Assertive Community Treatment teams are a community-based resource that helps individuals

with more chronic and severe CODs who have high rates of inpatient psychiatric admissions.

Many service coordinators are trained in addictions, and many Assertive Community

Treatment teams include peer specialists who are in recovery from CODs; such individuals

help foster a sense of hope and offer valuable encouragement to continue treatment.

The Patient Placement Criteria, created by the American Society of Addiction Medicine,

provides a useful framework to determine which level of care best addresses a patient’s

needs. Patients are evaluated along a continuum of the following six dimensions of care,

ranging from early-intervention and outpatient services to inpatient admissions to a medical or

psychiatric hospital: (1) acute intoxication and/or withdrawal potential; (2) biomedical

conditions and complications; (3) emotional, behavioral, or cognitive conditions and

complications; (4) readiness to change; (5) relapse, continued use, or continued problem potential; and (6) recovery/living environment.

Medication-Assisted Treatment

The use of psychiatric medications is often required in COD treatment, whether for acute

exacerbation of a mental health disorder, reducing symptoms that have not fully responded to

therapy, or treating severe symptoms of long duration. Among the most commonly prescribed

are selective serotonin reuptake inhibitors for depression, a class that includes fluoxetine and

sertraline, and mood stabilizers such as lithium or valproic acid. Individuals with CODs often

experience significant anxiety; however, given the addictive potential of benzodiazepines and

their dangerous side effects, such as sedation, falling, and withdrawal, many clinicians have

reservations about prescribing this class of medication. Nonaddictive alternatives for anxiety

treatment include buspirone.

Medications also assist in safely managing withdrawal and may be used to treat the SUD

itself. For example, methadone and buprenorphine are used to assist recovery from opioid

use disorder. Naltrexone and acamprosate play a similar role in recovery from alcohol use

disorder; in particular, the anticraving effect of naltrexone is helping in preventing relapse

among heavy drinkers. Nicotine replacement options are legion. The costs and insurance

status of these medications must be considered when selecting which medication will most

likely offer long-term benefits.

Common challenges in medication-assisted treatment are an attitude of overreliance on pills

to “fix” the problems or, conversely, a hesitancy to accept treatment because of internal

perceptions of stigma or pressure from others in recovery to comply. It is important for the

prescriber to be mindful of this and address it with the patient in an empathetic way.

Ultimately, these concerns are best addressed in therapy.

Therapy or Counseling

There are many effective therapies for substance use or mental health disorders including,

interpersonal therapy, cognitive behavioral therapy (CBT), and psychodynamic therapy. Other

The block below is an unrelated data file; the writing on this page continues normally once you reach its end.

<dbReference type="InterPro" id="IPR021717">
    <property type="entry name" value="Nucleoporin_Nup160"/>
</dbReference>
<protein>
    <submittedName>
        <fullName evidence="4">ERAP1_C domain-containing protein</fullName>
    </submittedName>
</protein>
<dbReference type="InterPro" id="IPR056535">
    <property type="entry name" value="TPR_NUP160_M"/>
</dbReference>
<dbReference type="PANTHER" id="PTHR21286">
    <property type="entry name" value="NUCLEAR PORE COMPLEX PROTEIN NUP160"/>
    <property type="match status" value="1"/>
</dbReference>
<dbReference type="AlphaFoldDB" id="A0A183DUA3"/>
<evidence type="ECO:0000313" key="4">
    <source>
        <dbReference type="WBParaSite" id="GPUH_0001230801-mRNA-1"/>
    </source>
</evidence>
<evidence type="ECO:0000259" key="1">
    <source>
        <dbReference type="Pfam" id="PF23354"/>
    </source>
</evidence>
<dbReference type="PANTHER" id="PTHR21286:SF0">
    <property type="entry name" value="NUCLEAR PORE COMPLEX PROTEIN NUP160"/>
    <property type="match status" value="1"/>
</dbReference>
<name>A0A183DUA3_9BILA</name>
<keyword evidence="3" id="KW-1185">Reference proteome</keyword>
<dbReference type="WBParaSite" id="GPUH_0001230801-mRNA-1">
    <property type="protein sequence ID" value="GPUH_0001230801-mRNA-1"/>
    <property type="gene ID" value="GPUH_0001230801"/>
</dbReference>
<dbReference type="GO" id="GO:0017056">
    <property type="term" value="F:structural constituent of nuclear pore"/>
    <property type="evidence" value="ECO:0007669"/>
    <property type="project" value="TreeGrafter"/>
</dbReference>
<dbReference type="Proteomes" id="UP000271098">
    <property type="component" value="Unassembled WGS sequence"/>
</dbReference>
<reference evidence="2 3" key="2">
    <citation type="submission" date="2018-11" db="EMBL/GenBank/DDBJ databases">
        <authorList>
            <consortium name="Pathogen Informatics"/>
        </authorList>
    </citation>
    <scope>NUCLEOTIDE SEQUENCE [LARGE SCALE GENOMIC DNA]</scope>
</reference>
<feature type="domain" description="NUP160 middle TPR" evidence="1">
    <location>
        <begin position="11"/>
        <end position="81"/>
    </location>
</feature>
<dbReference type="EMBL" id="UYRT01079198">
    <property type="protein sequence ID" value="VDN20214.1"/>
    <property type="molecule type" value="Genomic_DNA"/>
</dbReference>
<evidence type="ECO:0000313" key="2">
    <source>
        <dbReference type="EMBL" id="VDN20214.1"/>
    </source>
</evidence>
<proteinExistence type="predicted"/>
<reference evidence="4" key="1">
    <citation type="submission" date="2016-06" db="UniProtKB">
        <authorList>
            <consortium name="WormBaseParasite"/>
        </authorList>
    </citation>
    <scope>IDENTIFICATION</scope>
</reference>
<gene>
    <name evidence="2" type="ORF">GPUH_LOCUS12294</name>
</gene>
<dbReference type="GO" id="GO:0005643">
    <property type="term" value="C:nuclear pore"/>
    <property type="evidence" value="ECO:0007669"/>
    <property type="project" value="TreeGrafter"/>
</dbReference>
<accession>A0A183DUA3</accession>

evidence-based therapies specific to SUDs include individual drug counseling, twelve-step

facilitation therapy, group drug counseling, motivational incentives, community reinforcement

plus vouchers, motivational interviewing (MI), the Matrix model, and couple (behavioral martial

therapy) and family therapies (community reinforcement approach; multisystemic,

multidimensional, and brief strategic family therapy). MI is a person-centered, collaborative

therapy that was developed for use with CODs, and strong evidence supports its

effectiveness in helping individuals change negative health-related behaviors. MI has the

potential to help patients gain insight into the connections between their CODs. A form of CBT known as relapse prevention therapy builds on the interplay between comorbidities and

facilitates collaborative planning of relapse prevention strategies between client and therapist.

Many therapies, including CBT, interpersonal therapy, and dialectical behavior therapy, have

incorporated a focus on both mental health disorders and SUDs and thus are effective in

achieving symptom relief, reduced use or abstinence from a substance, and, ultimately,

recovery. The most effective treatment strategy for CODs emphasizes an integrated approach

that addresses both disorders and acknowledges their symbiotic nature. For example, an

antidepressant medication combined with MI forms an integrated treatment approach for an

ambivalent individual with major depressive disorder and alcohol use disorder. Later in the treatment course of this individual, it would be appropriate to incorporate a maintenance

medication like naltrexone to address cravings, in combination with individual long-term

therapy using an integrated therapy approach and family therapy if possible.


Family members are profoundly affected by a loved one’s CODs. A key aspect of both SUDs

and severe mental health disorder is the inability and failure to fulfill major obligations or

roles. Consequently, spouses and children are subjected to neglect, the inconsistent or